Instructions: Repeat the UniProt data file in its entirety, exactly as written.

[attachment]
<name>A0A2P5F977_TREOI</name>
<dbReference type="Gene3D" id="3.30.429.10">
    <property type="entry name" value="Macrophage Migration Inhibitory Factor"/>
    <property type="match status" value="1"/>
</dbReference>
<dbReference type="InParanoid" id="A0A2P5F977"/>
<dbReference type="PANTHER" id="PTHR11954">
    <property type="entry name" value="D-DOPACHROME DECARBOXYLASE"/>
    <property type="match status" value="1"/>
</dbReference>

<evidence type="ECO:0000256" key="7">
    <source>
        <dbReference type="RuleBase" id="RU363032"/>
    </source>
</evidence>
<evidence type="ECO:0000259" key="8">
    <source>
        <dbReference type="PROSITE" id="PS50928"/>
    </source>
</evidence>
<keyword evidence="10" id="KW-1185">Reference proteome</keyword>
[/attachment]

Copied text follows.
<name>A0A2P5F977_TREOI</name>
<dbReference type="Gene3D" id="3.30.429.10">
    <property type="entry name" value="Macrophage Migration Inhibitory Factor"/>
    <property type="match status" value="1"/>
</dbReference>
<dbReference type="InParanoid" id="A0A2P5F977"/>
<dbReference type="PANTHER" id="PTHR11954">
    <property type="entry name" value="D-DOPACHROME DECARBOXYLASE"/>
    <property type="match status" value="1"/>
</dbReference>

<evidence type="ECO:0000256" key="7">
    <source>
        <dbReference type="RuleBase" id="RU363032"/>
    </source>
</evidence>
<evidence type="ECO:0000259" key="8">
    <source>
        <dbReference type="PROSITE" id="PS50928"/>
    </source>
</evidence>
<keyword evidence="10" id="KW-1185">Reference proteome</keyword>